Going into Albertsons on Friday afternoon, Barbara Seaman thought she had a pretty good handle on Bend’s plastic bag ban law.
But when she left, Seaman came out with groceries, a paper bag she wasn’t expecting to pay 10 cents for, and a sense of confusion. Which bag ban was the law of the land? The one that began July 1 in Bend, or a statewide ban approved by the Oregon Legislature and scheduled to begin Jan. 1?
Compounding the confusion: The city of Bend established a grace period for stores and consumers that would last until Jan. 1.
“I had heard stores were supposed to be holding off. … I thought (the ban) was going to start with the state law,” Seaman said, putting her groceries into the back of her car. “And evidently, they didn’t.”
There has been a lack of clarity in some local grocery stores as Bend’s plastic bag ban, strictly enforced or not, rolls into its second week. Some shoppers, like Beverly Johnson, of Redmond, were just caught off guard by the change — expecting it to come next year — but were ultimately unbothered by it.
“I didn’t know it was going to happen,” Johnson said, clutching a paper bag outside of the Safeway on Third Street. “But I know I don’t want to take (my groceries) out to my car with my hands.”
The state law, signed by Gov. Kate Brown on June 20, dictates that all retail establishments will not be allowed to provide single-use plastic bags, but allows retailers to provide recycled paper bags, reusable heavy plastic bags, or reusable fabric bags for a charge of at least 5 cents per bag.
Bend’s ordinance, however, focused more on grocery stores and set the minimum price for alternative bags at 10 cents.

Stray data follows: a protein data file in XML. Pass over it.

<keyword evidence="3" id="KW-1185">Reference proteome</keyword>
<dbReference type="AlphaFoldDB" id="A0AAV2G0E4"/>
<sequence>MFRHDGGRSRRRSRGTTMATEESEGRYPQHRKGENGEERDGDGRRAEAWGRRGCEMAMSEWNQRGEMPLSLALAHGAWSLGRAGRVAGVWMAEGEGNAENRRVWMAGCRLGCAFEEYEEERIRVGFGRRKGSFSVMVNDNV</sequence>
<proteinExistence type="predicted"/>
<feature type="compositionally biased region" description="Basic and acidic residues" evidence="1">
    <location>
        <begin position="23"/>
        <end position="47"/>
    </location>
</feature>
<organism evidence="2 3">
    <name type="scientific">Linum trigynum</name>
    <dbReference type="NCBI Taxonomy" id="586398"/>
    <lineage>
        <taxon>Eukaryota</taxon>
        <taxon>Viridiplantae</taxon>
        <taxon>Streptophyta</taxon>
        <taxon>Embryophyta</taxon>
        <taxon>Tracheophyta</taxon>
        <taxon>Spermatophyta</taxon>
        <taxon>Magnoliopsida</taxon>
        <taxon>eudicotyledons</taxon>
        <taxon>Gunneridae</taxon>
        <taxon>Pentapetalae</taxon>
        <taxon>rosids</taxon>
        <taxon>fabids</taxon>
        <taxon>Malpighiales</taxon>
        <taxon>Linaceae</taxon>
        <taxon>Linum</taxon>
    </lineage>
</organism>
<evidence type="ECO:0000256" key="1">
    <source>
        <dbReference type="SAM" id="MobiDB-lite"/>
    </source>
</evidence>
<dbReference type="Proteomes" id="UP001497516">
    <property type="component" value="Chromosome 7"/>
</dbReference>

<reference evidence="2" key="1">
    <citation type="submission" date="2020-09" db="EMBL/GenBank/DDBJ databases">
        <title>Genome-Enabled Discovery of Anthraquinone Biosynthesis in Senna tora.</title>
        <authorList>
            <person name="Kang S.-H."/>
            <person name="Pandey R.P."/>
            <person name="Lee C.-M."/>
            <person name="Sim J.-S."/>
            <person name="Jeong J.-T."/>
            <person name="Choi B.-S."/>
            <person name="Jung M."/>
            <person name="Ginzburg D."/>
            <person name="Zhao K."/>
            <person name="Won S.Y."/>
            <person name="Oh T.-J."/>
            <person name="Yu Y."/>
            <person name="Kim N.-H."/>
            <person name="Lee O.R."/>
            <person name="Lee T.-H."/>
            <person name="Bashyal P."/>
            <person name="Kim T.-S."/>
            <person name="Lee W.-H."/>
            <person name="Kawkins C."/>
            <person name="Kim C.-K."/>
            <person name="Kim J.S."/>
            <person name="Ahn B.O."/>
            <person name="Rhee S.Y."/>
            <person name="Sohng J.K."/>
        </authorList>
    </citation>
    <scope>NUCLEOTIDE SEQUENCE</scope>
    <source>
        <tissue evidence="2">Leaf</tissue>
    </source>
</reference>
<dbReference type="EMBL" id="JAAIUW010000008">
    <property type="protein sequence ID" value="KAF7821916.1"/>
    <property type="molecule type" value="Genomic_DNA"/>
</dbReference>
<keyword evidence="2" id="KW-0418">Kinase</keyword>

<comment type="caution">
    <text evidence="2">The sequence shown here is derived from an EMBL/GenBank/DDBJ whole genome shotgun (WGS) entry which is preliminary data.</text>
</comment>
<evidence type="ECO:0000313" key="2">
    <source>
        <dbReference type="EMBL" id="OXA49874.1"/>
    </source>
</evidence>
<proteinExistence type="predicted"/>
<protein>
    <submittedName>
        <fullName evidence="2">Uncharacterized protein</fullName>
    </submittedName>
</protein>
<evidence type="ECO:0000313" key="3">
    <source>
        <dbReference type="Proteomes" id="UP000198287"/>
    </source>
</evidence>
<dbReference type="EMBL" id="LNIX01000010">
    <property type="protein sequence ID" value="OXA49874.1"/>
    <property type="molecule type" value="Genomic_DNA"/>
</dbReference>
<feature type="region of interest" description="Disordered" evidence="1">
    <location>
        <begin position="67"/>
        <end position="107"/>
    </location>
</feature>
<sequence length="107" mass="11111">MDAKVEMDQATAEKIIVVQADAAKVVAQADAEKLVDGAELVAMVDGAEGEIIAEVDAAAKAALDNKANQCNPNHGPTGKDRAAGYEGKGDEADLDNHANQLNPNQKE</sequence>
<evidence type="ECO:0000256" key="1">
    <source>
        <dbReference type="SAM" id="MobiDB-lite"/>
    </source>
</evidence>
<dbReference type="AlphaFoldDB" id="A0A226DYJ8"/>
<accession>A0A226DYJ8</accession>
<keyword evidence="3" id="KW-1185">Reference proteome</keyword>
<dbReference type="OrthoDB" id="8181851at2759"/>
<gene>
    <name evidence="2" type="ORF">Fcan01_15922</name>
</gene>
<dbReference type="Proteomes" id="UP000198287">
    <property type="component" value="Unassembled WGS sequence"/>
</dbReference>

“There’s not a lot of resistance to the idea of it — just confusion over which law takes precedence,” said Joe Gillium, the president of the Northwest Grocery Association.
Last month, the day before Brown signed the state law, the Bend City Council decided to discuss repealing its ban at the next meeting July 17, in an effort to limit the confusion of enforcing two separate but extremely similar laws.
If the local law is removed, stores will not be required to charge for paper bags until January, when the state law takes effect. But until then, the city has urged retailers to hold off following the local law, said Anne Aurand, the city’s communication director. Because of the city’s grace period, stores won’t get punished if they haven’t started charging for bags yet.
“It’s a strange message to give out,” Aurand said.
Each store has delivered that message differently. Newport Market, which phased out plastic bags earlier this year, has found success in getting the message across through employees at the register.
“We’ve really made an effort to educate our front-end staff that this is a city law made by our City Council, and that very specifically the 10- cent change is not a choice we made, but that the City Council made for us,” said Newport Market CEO and President Lauren Johnson.
Grocery Outlet has chosen to simplify things by not charging for paper bags yet, manager Lin Teng said.
“We just said we’ll follow the state law,” Teng said.
Regardless of the repeal, Gillium, of the Northwest Grocery Association, believes confusion over a new law is to be expected, and that time and education will sort it out.
“Bend was a bit of the catalyst for the statewide bill, but this isn’t a new issue. … It’s just getting used to something new,” Gillium said. “But for local folks, I don’t think they see the difference between local and state (laws).”
On Friday afternoon, many shoppers echoed this sentiment with a similar question: There’s a state ban?
“I didn’t even know about the ban here until a friend told me about it yesterday,” said Ashley Aery, a La Pine resident shopping at Safeway on Friday.
To avoid the charge on bags, Aery decided to bring her leftover plastic grocery bags from home.
— Reporter: 541-633-2160, email@example.com